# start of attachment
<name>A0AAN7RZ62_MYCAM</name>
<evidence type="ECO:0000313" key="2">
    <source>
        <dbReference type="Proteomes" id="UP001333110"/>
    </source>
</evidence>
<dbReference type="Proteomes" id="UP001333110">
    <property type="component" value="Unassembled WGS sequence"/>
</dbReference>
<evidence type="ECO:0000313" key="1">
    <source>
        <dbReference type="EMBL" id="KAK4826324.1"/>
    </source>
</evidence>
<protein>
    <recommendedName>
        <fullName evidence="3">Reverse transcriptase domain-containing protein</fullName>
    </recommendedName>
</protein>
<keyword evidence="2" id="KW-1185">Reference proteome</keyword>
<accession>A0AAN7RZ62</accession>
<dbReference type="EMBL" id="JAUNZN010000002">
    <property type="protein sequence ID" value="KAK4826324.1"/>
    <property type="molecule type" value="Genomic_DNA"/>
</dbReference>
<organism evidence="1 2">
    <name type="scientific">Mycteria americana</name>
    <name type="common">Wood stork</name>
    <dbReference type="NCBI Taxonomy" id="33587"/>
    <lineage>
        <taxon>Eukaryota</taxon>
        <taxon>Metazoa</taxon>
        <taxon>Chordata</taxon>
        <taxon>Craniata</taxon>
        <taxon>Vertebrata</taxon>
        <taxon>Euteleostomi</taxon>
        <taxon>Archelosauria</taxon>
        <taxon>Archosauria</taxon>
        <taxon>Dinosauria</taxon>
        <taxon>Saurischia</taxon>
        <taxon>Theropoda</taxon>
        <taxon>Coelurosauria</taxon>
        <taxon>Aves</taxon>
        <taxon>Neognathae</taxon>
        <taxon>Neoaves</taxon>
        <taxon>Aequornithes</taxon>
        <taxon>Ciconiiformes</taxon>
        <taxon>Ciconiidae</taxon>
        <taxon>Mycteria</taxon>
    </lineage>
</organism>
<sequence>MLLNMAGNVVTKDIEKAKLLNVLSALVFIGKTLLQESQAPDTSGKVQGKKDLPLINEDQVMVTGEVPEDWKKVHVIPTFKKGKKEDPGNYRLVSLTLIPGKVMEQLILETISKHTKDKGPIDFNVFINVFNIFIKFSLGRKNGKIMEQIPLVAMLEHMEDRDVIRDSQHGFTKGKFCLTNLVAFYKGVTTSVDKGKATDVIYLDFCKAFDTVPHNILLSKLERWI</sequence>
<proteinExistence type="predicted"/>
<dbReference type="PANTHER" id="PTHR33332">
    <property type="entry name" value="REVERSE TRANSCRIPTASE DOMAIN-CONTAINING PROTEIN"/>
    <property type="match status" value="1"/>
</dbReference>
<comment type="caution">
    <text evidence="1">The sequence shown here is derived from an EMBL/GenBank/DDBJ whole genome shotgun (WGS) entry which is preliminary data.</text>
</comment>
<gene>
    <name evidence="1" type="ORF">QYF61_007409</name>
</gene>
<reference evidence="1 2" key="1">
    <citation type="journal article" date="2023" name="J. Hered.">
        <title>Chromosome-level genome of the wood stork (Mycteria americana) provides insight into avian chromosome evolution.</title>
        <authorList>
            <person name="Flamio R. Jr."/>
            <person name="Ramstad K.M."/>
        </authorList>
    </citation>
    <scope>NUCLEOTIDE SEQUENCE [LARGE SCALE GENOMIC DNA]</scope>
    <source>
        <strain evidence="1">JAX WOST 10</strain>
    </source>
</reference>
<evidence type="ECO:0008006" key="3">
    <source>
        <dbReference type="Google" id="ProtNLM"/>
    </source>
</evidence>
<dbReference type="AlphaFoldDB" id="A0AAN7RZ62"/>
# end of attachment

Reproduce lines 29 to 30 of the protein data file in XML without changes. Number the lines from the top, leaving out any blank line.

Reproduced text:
    <dbReference type="NCBI Taxonomy" id="33587"/>
    <lineage>